"The Greatest of These"
A Contemporary Romance

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Plot Summary

Love is the greatest of all...

Charlotte Overholt is used to responsibilities in her teenage life, but they're quickly multiplied when she learns her father has Early Onset Alzheimer's Disease. As "Charlie" adjusts to these changes, she becomes acquainted with her father's good friend, Adam Clark. When Charlie's friendship with Adam blooms into something unexpected, Adam suddenly finds himself in a situation he never dreamt possible.

Middle-aged Adam Clark is a confirmed bachelor, settled in his ways with no hope of ever changing. But this unassuming Master Plumber has a big secret that not even Charlie can anticipate, and when it comes to light, no one in their small town will ever be the same again.
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Chapter Twelve
A Righteous Man's Prayer

"To every thing there is a... purpose under the heaven."
~ Ecclesiastes 3:1 ~

For some reason known only to the Providential planning of God, Clark Plumbing Service and Supply saw so little business Thursday morning, that Adam left charge of the store to Mike, while he went home to work in his garden.

Adam was dressed in his gardening overalls, bent over a tomato plant, and about to reach for a spade, when the tool suddenly appeared in his hand. Adam looked up, only to find Charlton, who had been quietly observing Adam as he worked in his garden.

"Hello," greeted Adam, surprised by Charlton's unannounced presence in his backyard. Charlton nodded in response, and leaned back on the wrought iron fence that ran the border of Adam's backyard. The silence of his visitor was at first disturbing to Adam, but the longer Charlton remained mute, the more Adam realized there was an unspoken war ensuing between the Alzheimer's and Charlton-- both battling to gain control of his body. Not wanting to make his guest feel uncomfortable, Adam continued with his gardening. "Look at these peas," observed Adam, pointing to a long row of clinging vines that had grown over into the tomatoes, "give a pea an inch, and they'll take over the whole garden!" Adam's joke had some effect on Charlton, for his lips parted in a small smile. "Got to keep the peas in their place," continued Adam, pruning back the unruly vines. When Charlton realized that his presence had not made Adam feel uncomfortable, he ventured to make a short remark about the weather. "Yes, it is good weather today," replied Adam. Charlton was about to say something more, but hesitated, as if unsure what word he was missing to complete his next thought. Seeing that Charlton was embarrassed, and not wanting to show pity that would, doubtless, make his guest retreat from the yard, Adam continued with his work in silence.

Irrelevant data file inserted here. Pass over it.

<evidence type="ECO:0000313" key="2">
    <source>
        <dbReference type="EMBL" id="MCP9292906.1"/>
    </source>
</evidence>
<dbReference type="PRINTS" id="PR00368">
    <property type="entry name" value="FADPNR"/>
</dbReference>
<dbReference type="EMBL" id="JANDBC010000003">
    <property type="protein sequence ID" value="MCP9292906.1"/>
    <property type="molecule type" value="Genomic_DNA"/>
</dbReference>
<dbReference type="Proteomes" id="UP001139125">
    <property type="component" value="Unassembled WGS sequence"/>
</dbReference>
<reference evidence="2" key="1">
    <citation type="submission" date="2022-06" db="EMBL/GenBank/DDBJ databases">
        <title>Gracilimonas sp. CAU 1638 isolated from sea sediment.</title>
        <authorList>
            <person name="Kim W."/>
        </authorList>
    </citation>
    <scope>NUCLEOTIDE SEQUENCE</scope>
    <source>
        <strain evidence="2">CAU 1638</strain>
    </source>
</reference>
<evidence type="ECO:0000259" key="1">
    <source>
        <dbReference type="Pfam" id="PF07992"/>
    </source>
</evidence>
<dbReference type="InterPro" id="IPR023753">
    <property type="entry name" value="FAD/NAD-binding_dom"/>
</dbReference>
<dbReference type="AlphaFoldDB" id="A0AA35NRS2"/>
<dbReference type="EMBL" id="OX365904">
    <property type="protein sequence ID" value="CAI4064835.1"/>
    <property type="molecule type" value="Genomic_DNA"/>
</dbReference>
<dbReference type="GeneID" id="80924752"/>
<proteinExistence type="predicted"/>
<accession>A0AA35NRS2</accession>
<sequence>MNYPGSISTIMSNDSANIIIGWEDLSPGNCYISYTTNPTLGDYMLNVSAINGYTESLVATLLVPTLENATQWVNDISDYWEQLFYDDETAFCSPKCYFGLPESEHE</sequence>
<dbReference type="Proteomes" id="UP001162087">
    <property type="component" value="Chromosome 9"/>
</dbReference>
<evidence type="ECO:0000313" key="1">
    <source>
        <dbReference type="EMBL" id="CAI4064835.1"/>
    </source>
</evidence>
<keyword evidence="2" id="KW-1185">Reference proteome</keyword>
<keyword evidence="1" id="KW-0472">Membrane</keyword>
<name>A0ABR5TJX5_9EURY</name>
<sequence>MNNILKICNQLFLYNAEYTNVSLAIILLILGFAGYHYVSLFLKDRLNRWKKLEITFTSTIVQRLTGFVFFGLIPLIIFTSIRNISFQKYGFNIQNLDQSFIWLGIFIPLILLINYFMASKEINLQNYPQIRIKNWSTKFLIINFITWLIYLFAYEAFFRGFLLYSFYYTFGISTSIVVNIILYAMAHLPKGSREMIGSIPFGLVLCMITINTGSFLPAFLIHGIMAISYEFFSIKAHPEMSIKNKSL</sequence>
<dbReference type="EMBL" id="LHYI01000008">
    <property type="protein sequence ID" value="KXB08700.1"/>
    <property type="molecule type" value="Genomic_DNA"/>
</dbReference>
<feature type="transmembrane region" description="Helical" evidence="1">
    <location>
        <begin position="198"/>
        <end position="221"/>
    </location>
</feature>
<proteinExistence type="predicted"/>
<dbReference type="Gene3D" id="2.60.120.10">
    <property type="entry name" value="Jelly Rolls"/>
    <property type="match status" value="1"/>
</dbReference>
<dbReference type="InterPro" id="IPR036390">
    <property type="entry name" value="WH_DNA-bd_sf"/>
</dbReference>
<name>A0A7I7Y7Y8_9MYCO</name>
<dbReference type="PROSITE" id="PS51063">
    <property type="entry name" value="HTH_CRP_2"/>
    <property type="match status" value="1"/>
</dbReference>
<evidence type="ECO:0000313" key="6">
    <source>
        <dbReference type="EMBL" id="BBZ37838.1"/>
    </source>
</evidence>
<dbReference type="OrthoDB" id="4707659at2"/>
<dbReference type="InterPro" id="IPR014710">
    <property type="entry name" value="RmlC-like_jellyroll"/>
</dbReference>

The sun slowly crept to the noon position in the sky, reminding Adam that it was lunchtime by its stinging rays on his back. Adam looked to the spot where Charlton had been standing, and upon seeing that he was no longer there, suddenly realized that he was bent over in the tomato row, busily pulling weeds and small shoots of grass that had migrated from Adam's lawn. "Thank you," smiled Adam, gratefully. "Come on, let's clean up. I'll treat you to lunch," invited Adam, pulling off his gloves and tossing them down on the green lawn.

"You don't have to do that," responded Charlton, who was unaware that it was lunchtime.

"The workman is worthy of his hire," disagreed Adam, opening the back door, and disappearing into the house. Charlton noticed Adam left the door open for him. Charlton remembered how Frank, his longtime friend of several years, had acted uncomfortably around him upon learning that he had Alzheimer's. Not wanting to repeat that same feeling of desertion, Charlton had put up a wall, to guard himself from being hurt again. But Adam was different. Charlton had sensed that the very first time he met him. He didn't know why he felt drawn to Adam, nor did he understand the Divine Providence that was drawing him, but the leading was there and could not be denied. Charlton stepped out of the garden, stamped the dirt from his shoes, and went inside.

Adam was standing at the sink, rinsing off a lather of soap from his hands, when Charlton closed the back door and stood, blinking, in the middle of the kitchen.

"It takes a while to adjust your eyes to the indoors," observed Adam, drying his hands on a towel beside the sink, and stepping aside to let Charlton use the sink next. While Charlton washed up, Adam opened the refrigerator and pulled out a casserole dish of barbecue-glazed chicken. "My sister," said Adam, sliding the casserole dish into the oven, "refuses to believe that I can live without 'home cooking,' so she makes these meals for me ahead of time." Adam placed two plates on the kitchen table and returned to the refrigerator. "Seven Up or Pepsi?" he asked his guest.

"Pepsi," replied Charlton, looking around the kitchen now that his eyes had adjusted. "You have a nice house," observed Charlton, upon seeing the marble counter tops and oak-finished cabinets lining the kitchen walls. "Jerome mentioned that you're a plumber," continued Charlton, the words coming easier now.

"Yes, I am," replied Adam, pulling out a chair at the table and opening his can of Seven Up. Charlton did likewise, feeling relieved that the Alzheimer episode was retreating. He was beginning to feel "normal" again. "What do you do?" asked Adam.

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